Sharks are the sorts of animals that we think we know a lot about. Big! Scary! Lots of teeth!
But in reality, we know so little. The great whites and tigers and hammerheads are only the fin tip of the shark-berg. There are hundreds of other species, many of which play against the idea of the shark as a large, swift predator. Then there are the shark relatives—curious cartilaginous fish that are even more unknown.
One of those is the ghost shark.
Though it's not invisible, it is seriously mysterious. Seeing one is very rare, even for experienced deep sea researchers. And seeing a baby? Well, that's amazing!
And that is exactly what has happened near New Zealand. Would you like to see it? Of course you would!
Ghost sharks are technically not sharks. They are chimaeras. These cartilaginous fish are relatives of sharks and rays. They all have skeletons made of cartilage—the stuff in your nose—not bone. But that's not what makes these fish so rare.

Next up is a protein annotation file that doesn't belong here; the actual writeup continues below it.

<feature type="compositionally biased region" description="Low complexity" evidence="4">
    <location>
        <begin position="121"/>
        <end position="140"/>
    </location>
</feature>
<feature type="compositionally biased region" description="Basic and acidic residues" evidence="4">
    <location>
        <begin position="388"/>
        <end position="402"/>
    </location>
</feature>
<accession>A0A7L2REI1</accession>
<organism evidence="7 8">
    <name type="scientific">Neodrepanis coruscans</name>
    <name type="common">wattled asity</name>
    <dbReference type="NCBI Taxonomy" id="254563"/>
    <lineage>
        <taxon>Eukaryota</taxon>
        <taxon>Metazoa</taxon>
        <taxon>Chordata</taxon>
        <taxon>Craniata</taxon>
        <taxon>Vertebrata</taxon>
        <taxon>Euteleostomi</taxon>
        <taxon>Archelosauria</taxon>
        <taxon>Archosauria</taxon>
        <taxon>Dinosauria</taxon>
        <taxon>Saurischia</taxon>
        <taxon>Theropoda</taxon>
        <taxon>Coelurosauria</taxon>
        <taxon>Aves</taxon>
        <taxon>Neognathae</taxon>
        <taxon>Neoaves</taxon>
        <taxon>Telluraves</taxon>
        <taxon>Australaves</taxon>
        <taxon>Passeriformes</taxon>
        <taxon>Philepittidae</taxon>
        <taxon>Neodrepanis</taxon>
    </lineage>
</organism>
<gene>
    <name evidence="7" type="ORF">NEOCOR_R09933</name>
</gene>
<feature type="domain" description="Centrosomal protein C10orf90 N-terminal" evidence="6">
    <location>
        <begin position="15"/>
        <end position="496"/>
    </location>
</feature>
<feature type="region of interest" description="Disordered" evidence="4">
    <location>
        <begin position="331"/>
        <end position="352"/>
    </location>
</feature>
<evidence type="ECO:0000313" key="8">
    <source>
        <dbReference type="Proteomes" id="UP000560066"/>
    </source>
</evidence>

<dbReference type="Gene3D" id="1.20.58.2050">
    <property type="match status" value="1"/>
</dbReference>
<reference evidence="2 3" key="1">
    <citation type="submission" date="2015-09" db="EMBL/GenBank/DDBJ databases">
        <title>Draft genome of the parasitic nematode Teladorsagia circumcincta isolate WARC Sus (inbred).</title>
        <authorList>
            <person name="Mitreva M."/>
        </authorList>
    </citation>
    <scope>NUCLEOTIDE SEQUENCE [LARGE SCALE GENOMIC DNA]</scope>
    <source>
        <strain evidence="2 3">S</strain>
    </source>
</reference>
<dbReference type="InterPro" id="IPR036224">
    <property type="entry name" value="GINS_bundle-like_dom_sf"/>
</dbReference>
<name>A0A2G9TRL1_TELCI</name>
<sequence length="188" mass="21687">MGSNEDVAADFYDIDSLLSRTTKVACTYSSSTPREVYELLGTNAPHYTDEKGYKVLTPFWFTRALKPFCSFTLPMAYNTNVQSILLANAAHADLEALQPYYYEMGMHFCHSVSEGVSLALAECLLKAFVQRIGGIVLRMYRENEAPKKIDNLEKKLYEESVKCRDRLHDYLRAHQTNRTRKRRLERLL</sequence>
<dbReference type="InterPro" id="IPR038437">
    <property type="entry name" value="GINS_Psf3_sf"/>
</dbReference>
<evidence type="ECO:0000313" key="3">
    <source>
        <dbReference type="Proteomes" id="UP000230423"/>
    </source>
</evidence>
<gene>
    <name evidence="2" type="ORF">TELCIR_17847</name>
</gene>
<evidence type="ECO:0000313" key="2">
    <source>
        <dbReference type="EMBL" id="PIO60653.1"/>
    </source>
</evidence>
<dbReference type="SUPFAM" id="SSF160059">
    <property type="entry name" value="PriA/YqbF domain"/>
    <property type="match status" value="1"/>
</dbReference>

Ghost sharks live in very deep water—often over 2,500 m (8,200 ft) below the surface. Some species can get large—around 2 m (6 ft), which is about as long as an adult human is tall. All species are known for their reflective, hazy eyes that appear to glow. This is how they got the name ghost shark!
Good luck ghost
Biologists say that chimaeras were once a much more dominant fish species in the ocean. They date back 400 million years! But today, they are far less common and essentially hidden from humans. Especially the babies!
This amazing find was discovered at a place called Chatham's Rise near New Zealand's South Island, around 1,200 metres (3,900 feet) down. Ghost shark eggs are laid on the sea floor in what is called a case or capsule. Inside, the baby feeds off yolk until it is ready to hatch. This young ghost shark is so recently hatched, it still had a belly full of egg yolk!
Scientists hope that this animal can teach them much more about one of the ocean's most rarely seen fish. Sometimes, it's good luck to see a ghost!
Listen to marine biologist Dr. Brit Finucci talk about the find below.